Every early morning on the 6th of January, the Three Kings bring their presents to Spanish children. Later on at lunchtime, the entire family will celebrate the Epiphany enjoying a King’s Cake: the Roscón de Reyes.
Every year, when the darkness had been defeated and the days were starting to turn longer again, the Romans used to celebrate it by making a rich cake to honour Saturn, the god of plenty, wealth and agriculture. The arrival of the new year’s prosperity would sit —for once— citizens and slaves together to enjoy a pastry made of sweet bread, figs, dates and honey.
Thousands of years later and influenced by the original Roman tradition, Spanish catholics —as well as others in Latin America and even France— continue celebrating the Epiphany and the arrival of a hopefully prosperous new year — which in Spain is represented by the Three Kings or ‘Wise Men’— by gathering around the table to eat the ‘Roscón de Reyes’ or King’s Cake.
The ‘Roscón de Reyes’ is a doughnut-shaped sweet pastry which nowadays is traditionally decorated with candied fruit and sometimes filled with either cream or custard. A little trinket is usually hidden inside the Roscón. The tradition says that those who find it must pay for the cake, although I always remember how my mum would intentionally give me the piece containing the little ‘surprise’ so that I could keep getting over excited every time the King’s Cake was served on the table. And needless to say, I never had to pay for the cake!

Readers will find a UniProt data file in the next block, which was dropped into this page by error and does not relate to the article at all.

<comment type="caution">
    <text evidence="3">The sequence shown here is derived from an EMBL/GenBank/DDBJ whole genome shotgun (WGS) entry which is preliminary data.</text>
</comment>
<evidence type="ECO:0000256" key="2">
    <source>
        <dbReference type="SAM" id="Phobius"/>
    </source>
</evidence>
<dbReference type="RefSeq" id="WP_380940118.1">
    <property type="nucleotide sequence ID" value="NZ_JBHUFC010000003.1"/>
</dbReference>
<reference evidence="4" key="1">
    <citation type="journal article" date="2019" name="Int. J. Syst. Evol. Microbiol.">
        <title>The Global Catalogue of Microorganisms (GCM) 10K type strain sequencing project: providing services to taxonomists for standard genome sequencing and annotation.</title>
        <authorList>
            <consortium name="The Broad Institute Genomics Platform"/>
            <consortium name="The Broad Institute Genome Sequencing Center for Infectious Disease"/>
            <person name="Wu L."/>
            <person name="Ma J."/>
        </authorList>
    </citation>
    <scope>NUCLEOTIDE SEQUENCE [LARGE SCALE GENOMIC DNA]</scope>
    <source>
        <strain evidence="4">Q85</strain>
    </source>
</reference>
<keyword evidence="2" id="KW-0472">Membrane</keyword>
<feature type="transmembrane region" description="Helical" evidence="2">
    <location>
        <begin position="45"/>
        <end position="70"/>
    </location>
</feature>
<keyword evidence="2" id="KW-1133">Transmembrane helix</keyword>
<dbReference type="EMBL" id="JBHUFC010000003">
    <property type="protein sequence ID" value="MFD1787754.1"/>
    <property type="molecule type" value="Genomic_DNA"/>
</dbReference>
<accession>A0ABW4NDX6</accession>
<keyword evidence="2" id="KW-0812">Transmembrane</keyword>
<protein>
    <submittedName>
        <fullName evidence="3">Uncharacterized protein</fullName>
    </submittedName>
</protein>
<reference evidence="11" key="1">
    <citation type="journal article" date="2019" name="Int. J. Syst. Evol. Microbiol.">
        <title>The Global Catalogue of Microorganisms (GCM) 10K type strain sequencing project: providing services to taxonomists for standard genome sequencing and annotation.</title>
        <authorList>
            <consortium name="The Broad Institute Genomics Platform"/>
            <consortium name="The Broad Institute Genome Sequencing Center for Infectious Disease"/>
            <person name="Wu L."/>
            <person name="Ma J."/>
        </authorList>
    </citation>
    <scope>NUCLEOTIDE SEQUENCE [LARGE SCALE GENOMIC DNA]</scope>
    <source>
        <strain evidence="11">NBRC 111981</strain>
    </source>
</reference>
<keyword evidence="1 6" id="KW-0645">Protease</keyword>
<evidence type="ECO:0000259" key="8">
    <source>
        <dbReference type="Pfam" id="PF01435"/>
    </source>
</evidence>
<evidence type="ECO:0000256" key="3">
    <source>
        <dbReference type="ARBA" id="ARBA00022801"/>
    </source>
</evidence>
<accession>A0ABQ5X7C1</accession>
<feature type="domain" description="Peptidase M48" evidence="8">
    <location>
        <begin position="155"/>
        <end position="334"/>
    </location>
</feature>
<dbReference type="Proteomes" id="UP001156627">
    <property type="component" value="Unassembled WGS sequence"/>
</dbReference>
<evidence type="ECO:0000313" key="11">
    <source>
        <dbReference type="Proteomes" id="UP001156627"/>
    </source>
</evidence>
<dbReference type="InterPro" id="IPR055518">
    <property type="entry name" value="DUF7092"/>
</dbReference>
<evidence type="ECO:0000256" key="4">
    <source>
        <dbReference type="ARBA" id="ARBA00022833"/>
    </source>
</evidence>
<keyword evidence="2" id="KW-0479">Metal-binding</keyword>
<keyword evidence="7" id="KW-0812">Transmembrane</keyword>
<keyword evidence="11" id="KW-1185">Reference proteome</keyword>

The Three King’s Day is a magic day for everyone. Later tonight, millions of Spanish children will go to sleep wishing that when they wake up, the Three Kings will have visited their homes, leaving their presents behind. At lunchtime, they will cross their fingers, hoping that their piece of Roscón de Reyes contains the little trinket that will continue making the day even more magical.
Feliz Día de Reyes!!